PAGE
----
Let's suppose that you have a drawing with an image size of 11 x 14. Perhaps it's one of those drawings you've had for years that you recently found in your closet, and now you think it would make a nice postcard. So you need it reduced to fit onto a 4 x 6 area. What percentage does it need to be reduced to? As is usually the case, most of us never know the percentage beforehand, but we do have a specific size in mind for the reduction. You can accomplish this by using a reverse variation of this method.

Draw a line from corner to corner on the 11 x 14 image (from Y to X), just as you did previously.
To convert the 11" width down to 4", you would measure 4 inches over from the left side, and drop a vertical line straight down (parallel to the left side), all the way to the bottom. You will find point Z where it intersects with angled line YX, and again this becomes the new upper-right corner of the reduced image.




Draw a horizontal line from Z over to the left side, and we find that the reduced image is 4" x 5.1"




___________________________



Obviously, a 4 x 5 image won't fit perfectly onto a 4 x 6 postcard, and will leave a small "unprinted" border on two edges. This may work for you. But if it doesn't, you could choose to go another route. You could convert the 14" side of your original to 6". However, this would inevitably make the 11" side convert down to a size larger than 4", and would require cropping.



This is done the same way, using the angled line connecting the corners of the image size,
but this time, you measure 6" up from the bottom and draw a horizontal line across.




Draw a vertical line through point Z to the bottom. The reduced size winds up being 4.7 x 6.


___________________________



To find what percentage this is, simply measure the angled line(s).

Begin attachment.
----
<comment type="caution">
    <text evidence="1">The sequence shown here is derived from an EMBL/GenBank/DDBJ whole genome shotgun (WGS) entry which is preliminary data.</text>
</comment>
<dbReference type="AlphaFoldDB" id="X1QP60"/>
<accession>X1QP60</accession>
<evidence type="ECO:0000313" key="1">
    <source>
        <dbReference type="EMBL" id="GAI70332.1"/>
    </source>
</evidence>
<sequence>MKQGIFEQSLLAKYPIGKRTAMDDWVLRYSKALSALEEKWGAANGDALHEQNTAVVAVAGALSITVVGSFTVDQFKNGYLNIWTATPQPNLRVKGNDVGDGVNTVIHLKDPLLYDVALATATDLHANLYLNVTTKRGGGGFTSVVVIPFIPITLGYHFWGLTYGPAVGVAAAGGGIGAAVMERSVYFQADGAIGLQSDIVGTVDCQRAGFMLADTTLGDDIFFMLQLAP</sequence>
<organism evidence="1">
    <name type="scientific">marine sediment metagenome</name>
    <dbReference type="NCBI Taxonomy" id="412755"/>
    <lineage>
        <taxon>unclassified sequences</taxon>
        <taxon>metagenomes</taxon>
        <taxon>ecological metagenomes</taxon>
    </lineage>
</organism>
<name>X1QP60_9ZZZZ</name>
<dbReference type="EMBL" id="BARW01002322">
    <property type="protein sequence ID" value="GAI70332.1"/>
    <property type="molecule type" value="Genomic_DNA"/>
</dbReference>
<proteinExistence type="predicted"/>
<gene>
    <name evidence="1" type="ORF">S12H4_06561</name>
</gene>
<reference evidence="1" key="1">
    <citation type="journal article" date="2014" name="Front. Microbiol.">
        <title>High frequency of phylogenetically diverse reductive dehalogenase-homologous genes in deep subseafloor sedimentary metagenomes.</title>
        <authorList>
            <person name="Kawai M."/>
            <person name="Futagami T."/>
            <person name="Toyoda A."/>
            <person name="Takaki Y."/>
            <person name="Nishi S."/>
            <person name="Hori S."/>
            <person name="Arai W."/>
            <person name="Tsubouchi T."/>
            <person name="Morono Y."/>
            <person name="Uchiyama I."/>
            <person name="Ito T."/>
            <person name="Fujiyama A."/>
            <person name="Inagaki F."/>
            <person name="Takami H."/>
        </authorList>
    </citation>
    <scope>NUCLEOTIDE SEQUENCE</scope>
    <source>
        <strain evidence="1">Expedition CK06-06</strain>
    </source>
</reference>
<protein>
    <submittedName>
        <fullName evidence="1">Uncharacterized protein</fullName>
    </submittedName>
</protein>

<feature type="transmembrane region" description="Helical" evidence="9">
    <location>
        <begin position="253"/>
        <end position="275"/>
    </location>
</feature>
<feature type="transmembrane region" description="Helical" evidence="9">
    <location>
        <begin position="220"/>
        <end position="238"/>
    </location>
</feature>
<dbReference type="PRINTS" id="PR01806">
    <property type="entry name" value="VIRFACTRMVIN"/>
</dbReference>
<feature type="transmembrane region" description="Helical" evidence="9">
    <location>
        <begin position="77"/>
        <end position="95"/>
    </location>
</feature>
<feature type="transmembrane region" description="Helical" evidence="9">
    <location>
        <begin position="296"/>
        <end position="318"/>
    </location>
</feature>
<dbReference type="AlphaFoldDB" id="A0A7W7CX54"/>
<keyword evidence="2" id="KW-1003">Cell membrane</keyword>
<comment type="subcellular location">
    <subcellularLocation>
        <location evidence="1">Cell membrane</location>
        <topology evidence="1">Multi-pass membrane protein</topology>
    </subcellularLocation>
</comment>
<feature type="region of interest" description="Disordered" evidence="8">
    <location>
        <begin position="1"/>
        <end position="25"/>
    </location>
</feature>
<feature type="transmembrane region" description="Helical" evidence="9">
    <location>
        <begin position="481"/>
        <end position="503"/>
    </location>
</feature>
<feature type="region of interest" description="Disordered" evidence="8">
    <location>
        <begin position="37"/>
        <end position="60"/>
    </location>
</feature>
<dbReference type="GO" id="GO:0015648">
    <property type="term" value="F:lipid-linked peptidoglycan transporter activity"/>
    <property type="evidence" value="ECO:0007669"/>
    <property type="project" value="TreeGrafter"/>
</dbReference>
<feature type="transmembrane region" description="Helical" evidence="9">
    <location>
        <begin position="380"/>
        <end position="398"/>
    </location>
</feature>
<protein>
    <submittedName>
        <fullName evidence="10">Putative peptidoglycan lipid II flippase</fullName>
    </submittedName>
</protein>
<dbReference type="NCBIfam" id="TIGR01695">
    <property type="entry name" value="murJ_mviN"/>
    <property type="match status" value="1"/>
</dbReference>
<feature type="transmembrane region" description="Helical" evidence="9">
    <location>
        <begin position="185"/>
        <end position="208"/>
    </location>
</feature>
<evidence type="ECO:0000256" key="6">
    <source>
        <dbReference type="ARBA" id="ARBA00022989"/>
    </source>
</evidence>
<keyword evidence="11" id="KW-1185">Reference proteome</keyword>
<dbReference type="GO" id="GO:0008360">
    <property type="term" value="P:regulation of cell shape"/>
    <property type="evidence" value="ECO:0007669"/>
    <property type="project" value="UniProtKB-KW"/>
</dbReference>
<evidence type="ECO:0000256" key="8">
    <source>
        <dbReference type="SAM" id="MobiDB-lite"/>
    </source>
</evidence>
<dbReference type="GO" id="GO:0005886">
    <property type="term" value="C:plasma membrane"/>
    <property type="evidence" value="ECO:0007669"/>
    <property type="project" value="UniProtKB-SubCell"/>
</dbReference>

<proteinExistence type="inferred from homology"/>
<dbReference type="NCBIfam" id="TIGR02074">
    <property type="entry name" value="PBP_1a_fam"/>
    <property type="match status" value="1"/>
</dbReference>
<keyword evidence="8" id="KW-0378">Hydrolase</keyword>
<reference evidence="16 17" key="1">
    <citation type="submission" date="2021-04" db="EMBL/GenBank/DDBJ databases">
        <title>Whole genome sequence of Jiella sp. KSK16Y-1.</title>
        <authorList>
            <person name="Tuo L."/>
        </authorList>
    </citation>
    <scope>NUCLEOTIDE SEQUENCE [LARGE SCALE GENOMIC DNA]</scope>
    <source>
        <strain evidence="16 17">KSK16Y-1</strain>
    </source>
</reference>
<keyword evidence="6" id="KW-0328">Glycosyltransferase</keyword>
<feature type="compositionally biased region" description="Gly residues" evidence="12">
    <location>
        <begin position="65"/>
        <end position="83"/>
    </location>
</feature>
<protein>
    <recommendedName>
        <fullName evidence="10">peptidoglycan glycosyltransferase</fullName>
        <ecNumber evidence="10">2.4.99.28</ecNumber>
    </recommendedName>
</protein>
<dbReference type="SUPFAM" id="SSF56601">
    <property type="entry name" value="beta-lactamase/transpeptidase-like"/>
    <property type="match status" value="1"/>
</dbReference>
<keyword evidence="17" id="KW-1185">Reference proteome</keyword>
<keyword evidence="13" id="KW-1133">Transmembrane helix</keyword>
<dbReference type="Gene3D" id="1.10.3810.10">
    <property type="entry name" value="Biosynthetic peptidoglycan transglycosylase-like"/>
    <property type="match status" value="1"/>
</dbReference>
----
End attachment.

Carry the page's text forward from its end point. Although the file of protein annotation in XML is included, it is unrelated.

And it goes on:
In this case, the entire line (YX) measures 17.75 inches, and the "reduced" line (YZ) measures approximately 7.5 inches. Divide the larger number by the smaller (7.5/17.75) and you get .4225, which is 42 percent. It's not always necessary to know the reduction percentage when you go to the printer; in most cases, you can just tell them what size you need. They'll figure it all out for you. However, this knowledge is essential to maintain control and minimize costly mistakes.


___________________________



So now that you have an understanding of aspect ratio, and you know how to determine reduction percentages, let's get back to the issue about reducing your 20 x 24 drawing into an 11 x 14 frame. Do you know what the problem is now? For your sake, I hope you recognized that the ratios of the two different sizes don’t mesh. If you reduce the original by 50%, it'll be 10 x 12. You're looking for 9 x 12. This means that you'll have to crop an inch off of the reduced copy (which is the same as cropping two inches off of the original). Hmmm, too bad you didn't do the drawing 18 x 24.

Let's say you plan to create a set of drawings for prints, but also want to use the images for postcards. The prints are to fit into 14 x 18 frames. You allow four inches for matting, so you decide on an image size of 10 x 14 on a print size of 12 x 16. Everything works perfectly. Then you go to have your postcards printed. The postcard is 4 x 6 inches. When you reduce your 10 x 14 image down (using the cool trick I just showed you), it comes to 4 x 5.6 inches. That's not bad! Isn't it a great thing when a plan comes together.

And what about shipping? At one point or another, you're going to have to ship some of your prints. Do you have a box big enough to fit your print in? You better make sure before you get those 36 x 40 prints made.

I'm betting that you never imagined so much thought went into choosing a size for your prints. Well, wait until you hear this one. How about considering cost as a factor? Yes, you can save quite a bit of money by choosing the right size. The obvious way to do this would be under the premise that the larger the print, the higher the cost. And this is true to a certain extent, but not enough to really matter. The real way to cut costs is by keeping the framing and matting in mind. First, it's a good idea to go with standard frame sizes. If you do an odd-sized drawing, such as 7 x 23, you'll be forced to have an expensive custom frame made. Or worse yet, you'll force a potential customer to find an unusual frame and you might lose the sale. Either scenario won't help your finances any.